Courtesy of: IMSTA FESTA Online 2021 and Izotope Products
Music technologist and audio engineer Carlo Libertini shows how he uses the plug-ins included in the iZotope Music Production Suite in vocal production and mixing. iZotope’s Music Production Suite offers interconnected tools that assist in production, mixing, and mastering stages. Whether fixing problems, adding character, or adding ear candy, these products are an indispensable part of your toolkit.
IZOTOPE Nectar Pro – EQ Vocals
Once you’ve identified where the resonance is and how wide the range is, you can then lower the EQ band below the 0 dB line and widen it accordingly. How much you cut will depend on the amount of resonance present in your vocal. Here’s where I placed my bell filters to clean up my vocal:
Nectar Pro also has a nifty feature called Follow EQ that locks onto a harmonic in a signal (like these resonant frequencies) and follows it as the harmonic moves around. Since a pop vocal generally moves up and down in pitch throughout the performance, this Follow EQ function is very useful for removing an area of resonance in the vocalist’s voice as it moves up and down the frequency spectrum. I’ve turned on Follow EQ for my bell filters, and this is the result:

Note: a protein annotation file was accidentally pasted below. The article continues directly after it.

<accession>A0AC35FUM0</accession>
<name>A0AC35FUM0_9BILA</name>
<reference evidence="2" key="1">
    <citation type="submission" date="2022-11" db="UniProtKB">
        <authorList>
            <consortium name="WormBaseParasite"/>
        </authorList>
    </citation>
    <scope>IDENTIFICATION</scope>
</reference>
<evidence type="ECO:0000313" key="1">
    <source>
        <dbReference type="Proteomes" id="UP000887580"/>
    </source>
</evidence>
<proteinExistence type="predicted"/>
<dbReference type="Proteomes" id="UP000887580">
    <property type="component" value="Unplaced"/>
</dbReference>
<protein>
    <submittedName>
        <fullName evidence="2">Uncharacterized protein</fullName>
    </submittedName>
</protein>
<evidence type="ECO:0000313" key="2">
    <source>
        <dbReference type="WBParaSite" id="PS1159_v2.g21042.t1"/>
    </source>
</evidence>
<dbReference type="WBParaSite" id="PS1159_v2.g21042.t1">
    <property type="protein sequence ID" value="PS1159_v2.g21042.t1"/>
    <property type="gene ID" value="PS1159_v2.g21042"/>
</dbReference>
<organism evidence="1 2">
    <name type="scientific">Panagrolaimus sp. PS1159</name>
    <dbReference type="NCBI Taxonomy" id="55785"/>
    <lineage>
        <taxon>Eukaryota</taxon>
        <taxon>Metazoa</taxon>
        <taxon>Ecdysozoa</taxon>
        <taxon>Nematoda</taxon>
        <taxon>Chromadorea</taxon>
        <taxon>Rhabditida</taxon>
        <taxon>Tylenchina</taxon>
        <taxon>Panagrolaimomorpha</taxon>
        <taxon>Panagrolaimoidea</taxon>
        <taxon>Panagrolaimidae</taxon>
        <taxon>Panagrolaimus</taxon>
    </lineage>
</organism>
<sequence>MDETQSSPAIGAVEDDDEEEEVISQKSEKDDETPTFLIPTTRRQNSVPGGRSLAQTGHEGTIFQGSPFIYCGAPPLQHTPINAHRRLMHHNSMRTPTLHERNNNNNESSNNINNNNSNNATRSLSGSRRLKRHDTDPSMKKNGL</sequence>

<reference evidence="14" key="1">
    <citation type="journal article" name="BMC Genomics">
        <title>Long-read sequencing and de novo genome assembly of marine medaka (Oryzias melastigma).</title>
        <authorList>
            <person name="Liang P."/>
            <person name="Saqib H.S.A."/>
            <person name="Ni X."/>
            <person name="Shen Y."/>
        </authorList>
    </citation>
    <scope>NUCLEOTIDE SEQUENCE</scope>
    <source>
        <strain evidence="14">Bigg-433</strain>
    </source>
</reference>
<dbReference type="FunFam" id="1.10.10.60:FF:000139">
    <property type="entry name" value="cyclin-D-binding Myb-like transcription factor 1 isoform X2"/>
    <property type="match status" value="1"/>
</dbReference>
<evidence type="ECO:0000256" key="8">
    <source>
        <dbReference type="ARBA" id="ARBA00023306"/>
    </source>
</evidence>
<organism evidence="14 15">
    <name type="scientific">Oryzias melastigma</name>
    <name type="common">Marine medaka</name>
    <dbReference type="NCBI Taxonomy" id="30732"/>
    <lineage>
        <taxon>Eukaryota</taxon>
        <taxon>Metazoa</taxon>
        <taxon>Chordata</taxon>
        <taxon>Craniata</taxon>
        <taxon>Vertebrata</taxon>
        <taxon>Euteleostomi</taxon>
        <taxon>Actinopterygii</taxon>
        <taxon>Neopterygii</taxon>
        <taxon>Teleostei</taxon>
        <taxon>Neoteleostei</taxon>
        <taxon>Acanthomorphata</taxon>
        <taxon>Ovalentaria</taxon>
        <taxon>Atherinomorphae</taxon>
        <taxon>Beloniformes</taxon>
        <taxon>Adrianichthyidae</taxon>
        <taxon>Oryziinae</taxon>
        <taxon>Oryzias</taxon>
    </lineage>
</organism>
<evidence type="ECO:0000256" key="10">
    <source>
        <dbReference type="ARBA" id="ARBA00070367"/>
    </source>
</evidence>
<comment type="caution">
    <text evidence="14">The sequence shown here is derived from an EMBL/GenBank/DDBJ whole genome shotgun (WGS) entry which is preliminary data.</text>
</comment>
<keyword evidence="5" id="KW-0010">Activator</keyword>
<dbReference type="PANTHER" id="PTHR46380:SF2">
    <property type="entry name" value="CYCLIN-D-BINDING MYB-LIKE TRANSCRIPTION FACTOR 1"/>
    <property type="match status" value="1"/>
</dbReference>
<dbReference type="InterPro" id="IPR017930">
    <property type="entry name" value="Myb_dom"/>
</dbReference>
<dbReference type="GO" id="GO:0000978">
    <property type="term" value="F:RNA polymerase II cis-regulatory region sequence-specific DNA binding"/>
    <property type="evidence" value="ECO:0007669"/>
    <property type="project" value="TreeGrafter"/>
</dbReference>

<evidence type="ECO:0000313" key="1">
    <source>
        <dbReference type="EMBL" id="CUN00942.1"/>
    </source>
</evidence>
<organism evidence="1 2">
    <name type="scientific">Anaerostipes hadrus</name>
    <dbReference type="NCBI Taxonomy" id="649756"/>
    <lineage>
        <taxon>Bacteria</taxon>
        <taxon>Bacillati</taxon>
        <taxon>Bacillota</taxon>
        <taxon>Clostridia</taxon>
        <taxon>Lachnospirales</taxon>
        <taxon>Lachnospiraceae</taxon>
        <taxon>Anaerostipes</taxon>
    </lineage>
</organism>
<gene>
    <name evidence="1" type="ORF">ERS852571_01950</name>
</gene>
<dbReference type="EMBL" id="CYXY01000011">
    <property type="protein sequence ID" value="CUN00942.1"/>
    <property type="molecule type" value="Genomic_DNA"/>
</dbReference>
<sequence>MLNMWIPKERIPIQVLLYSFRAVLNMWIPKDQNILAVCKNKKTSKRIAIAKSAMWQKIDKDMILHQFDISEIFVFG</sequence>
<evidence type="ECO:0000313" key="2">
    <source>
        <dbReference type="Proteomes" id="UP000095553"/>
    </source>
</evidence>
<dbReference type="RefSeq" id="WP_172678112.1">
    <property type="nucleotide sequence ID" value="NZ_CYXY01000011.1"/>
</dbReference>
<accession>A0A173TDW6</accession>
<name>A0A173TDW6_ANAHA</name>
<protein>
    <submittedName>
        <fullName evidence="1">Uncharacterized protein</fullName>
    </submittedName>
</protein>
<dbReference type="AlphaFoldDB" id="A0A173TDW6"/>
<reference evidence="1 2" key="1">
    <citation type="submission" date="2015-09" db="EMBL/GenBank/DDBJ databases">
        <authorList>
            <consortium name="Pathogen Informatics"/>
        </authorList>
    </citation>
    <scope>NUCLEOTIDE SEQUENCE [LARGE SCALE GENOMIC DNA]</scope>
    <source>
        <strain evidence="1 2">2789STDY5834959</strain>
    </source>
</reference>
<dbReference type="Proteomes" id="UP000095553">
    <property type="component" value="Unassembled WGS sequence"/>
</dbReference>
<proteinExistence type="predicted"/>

Boost presence and warmth with bell filters
The last piece of EQing a pop vocal, and the hardest to pull off, is to boost the ranges in a vocal that create more presence and warmth. Again, this will differ for each voice you encounter, but here are a few general tips to get you going:
These areas tend to be in the mid range, between 1–6 kHz.
If a vocal is feeling thin, a boost between 200–300 Hz can work well.
Be careful boosting around 4–9 kHz since that’s where sibilance tends to hide out. Boosting too much here can cause your vocal to sound harsh.
Knowing where to boost is a lot more difficult than knowing where to cut, and requires more refined critical listening skills. The more vocals you mix, the easier this will become.
Nectar Pro comes with two separate EQ modules. I typically like to use the first EQ for cutting and the second for boosting. For my vocal, I decided to add a boost around 430 Hz to add some more body to my voice and another boost around 3.5 kHz to bring out a bit more sizzle and crispness.
Here’s what my final vocal sounds like after a bit of EQ boosting:
Start using EQ on your pop vocals
A little bit of EQ work really goes a long way. Here’s the before-and-after audio sample to show you how much good the EQing did for my vocal:
With just a few simple EQ adjustments, you can easily polish up your pop vocal and get it ready for the next steps in your vocal chain. After EQing, you’ll probably want to add some compression, de-essing, and maybe a bit of reverb to finish up your vocal processing. But, you can do all of this within the same instance of Nectar Pro